You are Worth It LLC’s Facebook page is filled with pictures of Bailey, the Graham family, the store and the scholarship recipients. Bailey said she loves her four sisters and her parents. She recognizes how much they do for her, especially her mom.

“My mom helped me with a part of the store and she’s the most amazing mom ever,” Bailey said. 

Zeb Graham, Bailey’s father, said the whole family is able to be a part of the store by coming in to help Bailey continue her dreams. 

“Thursdays are kind of like a night where we’re usually down there because it’s open a little bit later,” he said. “It’s mainly like early morning to like mid-afternoon. So they’re always in school at that time, but Thursday nights are kind of the typical night where everybody comes down there, restocks things, helps the customers, helps with whatever duties we need help with too.”

Bailey said she loves to help people and make them smile. She said she comes in on Thursday from 4-7 p.m. to help people find their stuff. Her mother said the work is good for her daughter. 

“Everything’s hard from holding a pencil to remembering how to spell, to plotting out a store,” Shauna Graham said. “I mean, all of that stuff is hard for her. So when you experience hard all day, it’s kind of nice to have something to go to. I think it’s fun for her to be able to come here where she hugs everybody that comes in and she loves checking people out.”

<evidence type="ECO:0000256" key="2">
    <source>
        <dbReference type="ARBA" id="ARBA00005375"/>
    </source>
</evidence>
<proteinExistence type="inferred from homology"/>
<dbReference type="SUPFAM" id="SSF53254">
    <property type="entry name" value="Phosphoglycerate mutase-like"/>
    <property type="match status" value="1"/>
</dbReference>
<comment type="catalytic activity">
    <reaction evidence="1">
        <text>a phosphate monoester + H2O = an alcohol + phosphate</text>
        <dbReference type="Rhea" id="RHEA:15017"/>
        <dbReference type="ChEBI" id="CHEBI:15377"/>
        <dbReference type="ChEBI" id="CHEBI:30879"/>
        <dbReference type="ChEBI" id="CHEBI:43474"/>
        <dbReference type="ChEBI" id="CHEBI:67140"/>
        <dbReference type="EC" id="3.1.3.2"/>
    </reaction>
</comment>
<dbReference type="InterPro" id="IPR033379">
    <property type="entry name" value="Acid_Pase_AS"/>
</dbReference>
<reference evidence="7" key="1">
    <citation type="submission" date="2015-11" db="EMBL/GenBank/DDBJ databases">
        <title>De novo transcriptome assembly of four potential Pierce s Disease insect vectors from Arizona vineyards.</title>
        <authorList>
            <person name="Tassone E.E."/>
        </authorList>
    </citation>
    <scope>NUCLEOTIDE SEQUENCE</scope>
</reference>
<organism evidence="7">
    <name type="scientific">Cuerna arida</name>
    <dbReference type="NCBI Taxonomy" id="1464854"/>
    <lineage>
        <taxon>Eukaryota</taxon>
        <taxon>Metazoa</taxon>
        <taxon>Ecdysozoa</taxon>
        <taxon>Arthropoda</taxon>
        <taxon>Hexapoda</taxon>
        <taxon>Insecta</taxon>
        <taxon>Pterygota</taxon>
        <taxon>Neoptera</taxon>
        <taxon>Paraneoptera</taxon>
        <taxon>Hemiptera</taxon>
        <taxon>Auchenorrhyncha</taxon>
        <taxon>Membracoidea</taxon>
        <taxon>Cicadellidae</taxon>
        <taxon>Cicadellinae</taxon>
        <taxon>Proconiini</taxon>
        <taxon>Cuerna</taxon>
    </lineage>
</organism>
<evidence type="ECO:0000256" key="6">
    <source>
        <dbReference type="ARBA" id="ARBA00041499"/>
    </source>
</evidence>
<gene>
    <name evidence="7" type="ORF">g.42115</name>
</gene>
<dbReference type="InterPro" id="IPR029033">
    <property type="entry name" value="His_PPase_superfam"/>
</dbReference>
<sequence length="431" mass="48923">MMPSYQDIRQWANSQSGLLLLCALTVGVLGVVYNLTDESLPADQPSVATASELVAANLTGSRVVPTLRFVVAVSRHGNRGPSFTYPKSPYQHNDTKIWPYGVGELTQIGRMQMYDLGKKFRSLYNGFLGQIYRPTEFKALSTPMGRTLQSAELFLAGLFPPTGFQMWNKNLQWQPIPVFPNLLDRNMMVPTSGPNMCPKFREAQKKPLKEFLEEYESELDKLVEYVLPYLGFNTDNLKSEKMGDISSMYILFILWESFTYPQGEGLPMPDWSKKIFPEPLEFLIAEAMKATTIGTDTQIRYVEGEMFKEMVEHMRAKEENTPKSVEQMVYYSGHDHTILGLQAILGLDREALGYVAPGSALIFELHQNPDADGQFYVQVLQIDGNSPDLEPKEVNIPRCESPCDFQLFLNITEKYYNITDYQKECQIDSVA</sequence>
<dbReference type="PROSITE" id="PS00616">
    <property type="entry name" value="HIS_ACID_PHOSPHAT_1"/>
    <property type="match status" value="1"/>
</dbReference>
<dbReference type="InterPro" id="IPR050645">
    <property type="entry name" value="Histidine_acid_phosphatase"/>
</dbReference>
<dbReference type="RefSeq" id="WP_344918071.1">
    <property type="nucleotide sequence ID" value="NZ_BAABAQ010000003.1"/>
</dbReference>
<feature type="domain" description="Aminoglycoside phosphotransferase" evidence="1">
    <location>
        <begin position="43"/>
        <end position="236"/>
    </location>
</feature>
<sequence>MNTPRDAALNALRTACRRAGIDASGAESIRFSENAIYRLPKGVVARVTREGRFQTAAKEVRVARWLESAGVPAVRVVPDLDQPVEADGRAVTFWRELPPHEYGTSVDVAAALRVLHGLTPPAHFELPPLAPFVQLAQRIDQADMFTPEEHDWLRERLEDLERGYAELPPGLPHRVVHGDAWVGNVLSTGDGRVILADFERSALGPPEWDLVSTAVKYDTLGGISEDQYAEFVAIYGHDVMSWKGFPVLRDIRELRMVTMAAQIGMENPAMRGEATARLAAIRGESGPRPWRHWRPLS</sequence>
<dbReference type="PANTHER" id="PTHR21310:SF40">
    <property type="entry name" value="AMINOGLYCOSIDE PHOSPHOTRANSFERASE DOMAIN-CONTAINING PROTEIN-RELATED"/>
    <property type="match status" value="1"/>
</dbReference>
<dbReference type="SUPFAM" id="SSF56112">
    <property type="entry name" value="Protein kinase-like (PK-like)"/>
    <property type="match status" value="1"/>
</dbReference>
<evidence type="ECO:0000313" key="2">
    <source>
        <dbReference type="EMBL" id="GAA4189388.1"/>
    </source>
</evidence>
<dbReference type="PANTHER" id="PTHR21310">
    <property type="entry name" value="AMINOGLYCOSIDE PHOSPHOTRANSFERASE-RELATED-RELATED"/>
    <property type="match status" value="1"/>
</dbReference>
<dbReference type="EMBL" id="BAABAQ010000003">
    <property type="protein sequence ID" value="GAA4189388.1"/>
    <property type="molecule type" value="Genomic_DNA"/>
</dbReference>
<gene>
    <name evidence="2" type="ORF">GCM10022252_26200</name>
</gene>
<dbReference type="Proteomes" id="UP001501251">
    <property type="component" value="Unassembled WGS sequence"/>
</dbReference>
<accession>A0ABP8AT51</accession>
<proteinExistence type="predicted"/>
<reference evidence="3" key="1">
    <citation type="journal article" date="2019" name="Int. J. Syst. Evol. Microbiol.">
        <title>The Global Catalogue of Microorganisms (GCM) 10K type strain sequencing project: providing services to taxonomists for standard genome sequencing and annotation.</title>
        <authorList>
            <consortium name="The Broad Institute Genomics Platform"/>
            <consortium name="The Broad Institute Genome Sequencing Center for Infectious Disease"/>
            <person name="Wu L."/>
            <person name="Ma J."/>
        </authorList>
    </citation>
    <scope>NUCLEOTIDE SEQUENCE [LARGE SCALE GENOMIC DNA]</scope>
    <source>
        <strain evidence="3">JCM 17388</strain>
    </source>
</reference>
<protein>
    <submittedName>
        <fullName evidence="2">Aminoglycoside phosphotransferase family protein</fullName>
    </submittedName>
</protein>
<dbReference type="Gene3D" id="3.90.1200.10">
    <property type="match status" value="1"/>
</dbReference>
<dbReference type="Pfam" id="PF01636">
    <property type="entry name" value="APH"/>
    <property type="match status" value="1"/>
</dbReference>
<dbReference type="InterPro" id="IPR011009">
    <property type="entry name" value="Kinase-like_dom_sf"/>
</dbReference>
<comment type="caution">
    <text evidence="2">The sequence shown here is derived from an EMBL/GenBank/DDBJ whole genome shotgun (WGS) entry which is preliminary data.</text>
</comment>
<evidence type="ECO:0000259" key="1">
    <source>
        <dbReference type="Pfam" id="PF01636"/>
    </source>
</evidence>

Interacting with and telling customers about products she loves is what Bailey said she loves most about operating the store, so it came as no surprise she also loved the experience of public speaking. After the store opened, Bailey spoke at the October 2022 People First conference in Kearney and went around to as many people as possible, according to Shauna Graham. 

“Bailey loved it,” Shauna said. “I mean, she took the microphone and it was just hilarious. She was like ‘Who’s got questions?’ And she goes, ‘You have a question.’”

The Arc of Nebraska, a non-profit organization that advocates for people with intellectual and developmental disabilities, held a Senatorial dinner at the Cornhusker Hotel in Lincoln, Nebraska on March 8. 

The dinner is a yearly event for celebrating continued wins that assist people with intellectual or developmental disabilities, commonly referred to as IDDs, and families of people with such disabilities. The Arc of Nebraska invited Bailey and Shauna as keynote speakers to tell people about Bailey’s experience as a store owner with Down syndrome. 

“We get asked frequently about why we started our store and that’s because we think everybody in this room wants to have meaningful and fulfilling work,” Shauna Graham said at the Senatorial dinner. “Nobody wants to get up and kind of drag their feet on the floor to wherever you’re headed that day, so we were really trying to see what that would look like for Bailey when she’s older.”

Shauna said before the dinner there are limited pathways for people with disabilities. 

“What does life after high school look like?” Shauna Graham said. “There’s just not a lot of jobs around that aren’t housekeeping related or things like that, not that there’s anything wrong with that, but we just wanted to give Bailey something that she enjoyed doing.”